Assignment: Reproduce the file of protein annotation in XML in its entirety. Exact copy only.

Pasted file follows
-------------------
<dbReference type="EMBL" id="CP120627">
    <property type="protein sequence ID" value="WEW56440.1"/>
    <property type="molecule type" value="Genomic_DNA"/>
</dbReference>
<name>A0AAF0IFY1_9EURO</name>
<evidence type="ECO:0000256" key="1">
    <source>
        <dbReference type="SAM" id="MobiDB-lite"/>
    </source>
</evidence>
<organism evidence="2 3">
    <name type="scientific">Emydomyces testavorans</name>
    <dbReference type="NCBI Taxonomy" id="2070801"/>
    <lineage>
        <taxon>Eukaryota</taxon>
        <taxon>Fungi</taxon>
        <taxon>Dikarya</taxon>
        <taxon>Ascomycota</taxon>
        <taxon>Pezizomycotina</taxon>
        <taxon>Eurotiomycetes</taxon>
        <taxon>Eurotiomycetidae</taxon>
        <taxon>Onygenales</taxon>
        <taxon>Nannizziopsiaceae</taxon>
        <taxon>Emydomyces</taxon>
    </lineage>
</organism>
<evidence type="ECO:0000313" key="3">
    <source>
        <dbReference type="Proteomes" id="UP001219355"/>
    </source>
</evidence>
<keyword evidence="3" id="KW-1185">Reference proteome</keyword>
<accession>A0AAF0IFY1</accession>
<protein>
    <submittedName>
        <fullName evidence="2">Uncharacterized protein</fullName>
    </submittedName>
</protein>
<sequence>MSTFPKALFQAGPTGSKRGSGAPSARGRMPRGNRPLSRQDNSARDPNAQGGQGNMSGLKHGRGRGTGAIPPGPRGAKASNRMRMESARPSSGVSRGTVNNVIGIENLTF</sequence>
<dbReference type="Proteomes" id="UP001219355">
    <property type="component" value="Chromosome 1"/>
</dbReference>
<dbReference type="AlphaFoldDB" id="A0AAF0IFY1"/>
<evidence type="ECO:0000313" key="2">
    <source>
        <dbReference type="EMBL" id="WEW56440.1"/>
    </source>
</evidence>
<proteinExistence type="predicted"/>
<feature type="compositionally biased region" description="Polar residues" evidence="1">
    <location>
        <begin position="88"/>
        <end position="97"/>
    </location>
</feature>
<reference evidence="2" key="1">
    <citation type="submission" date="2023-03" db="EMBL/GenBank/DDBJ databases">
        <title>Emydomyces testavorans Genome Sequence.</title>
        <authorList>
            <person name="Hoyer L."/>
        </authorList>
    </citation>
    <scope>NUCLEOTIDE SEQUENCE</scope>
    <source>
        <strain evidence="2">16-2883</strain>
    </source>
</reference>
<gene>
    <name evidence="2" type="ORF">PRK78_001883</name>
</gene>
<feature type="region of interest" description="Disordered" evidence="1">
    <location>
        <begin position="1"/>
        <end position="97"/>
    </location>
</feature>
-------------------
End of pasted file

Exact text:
<dbReference type="EMBL" id="CP120627">
    <property type="protein sequence ID" value="WEW56440.1"/>
    <property type="molecule type" value="Genomic_DNA"/>
</dbReference>
<name>A0AAF0IFY1_9EURO</name>
<evidence type="ECO:0000256" key="1">
    <source>
        <dbReference type="SAM" id="MobiDB-lite"/>
    </source>
</evidence>
<organism evidence="2 3">
    <name type="scientific">Emydomyces testavorans</name>
    <dbReference type="NCBI Taxonomy" id="2070801"/>
    <lineage>
        <taxon>Eukaryota</taxon>
        <taxon>Fungi</taxon>
        <taxon>Dikarya</taxon>
        <taxon>Ascomycota</taxon>
        <taxon>Pezizomycotina</taxon>
        <taxon>Eurotiomycetes</taxon>
        <taxon>Eurotiomycetidae</taxon>
        <taxon>Onygenales</taxon>
        <taxon>Nannizziopsiaceae</taxon>
        <taxon>Emydomyces</taxon>
    </lineage>
</organism>
<evidence type="ECO:0000313" key="3">
    <source>
        <dbReference type="Proteomes" id="UP001219355"/>
    </source>
</evidence>
<keyword evidence="3" id="KW-1185">Reference proteome</keyword>
<accession>A0AAF0IFY1</accession>
<protein>
    <submittedName>
        <fullName evidence="2">Uncharacterized protein</fullName>
    </submittedName>
</protein>
<sequence>MSTFPKALFQAGPTGSKRGSGAPSARGRMPRGNRPLSRQDNSARDPNAQGGQGNMSGLKHGRGRGTGAIPPGPRGAKASNRMRMESARPSSGVSRGTVNNVIGIENLTF</sequence>
<dbReference type="Proteomes" id="UP001219355">
    <property type="component" value="Chromosome 1"/>
</dbReference>
<dbReference type="AlphaFoldDB" id="A0AAF0IFY1"/>
<evidence type="ECO:0000313" key="2">
    <source>
        <dbReference type="EMBL" id="WEW56440.1"/>
    </source>
</evidence>
<proteinExistence type="predicted"/>
<feature type="compositionally biased region" description="Polar residues" evidence="1">
    <location>
        <begin position="88"/>
        <end position="97"/>
    </location>
</feature>
<reference evidence="2" key="1">
    <citation type="submission" date="2023-03" db="EMBL/GenBank/DDBJ databases">
        <title>Emydomyces testavorans Genome Sequence.</title>
        <authorList>
            <person name="Hoyer L."/>
        </authorList>
    </citation>
    <scope>NUCLEOTIDE SEQUENCE</scope>
    <source>
        <strain evidence="2">16-2883</strain>
    </source>
</reference>
<gene>
    <name evidence="2" type="ORF">PRK78_001883</name>
</gene>
<feature type="region of interest" description="Disordered" evidence="1">
    <location>
        <begin position="1"/>
        <end position="97"/>
    </location>
</feature>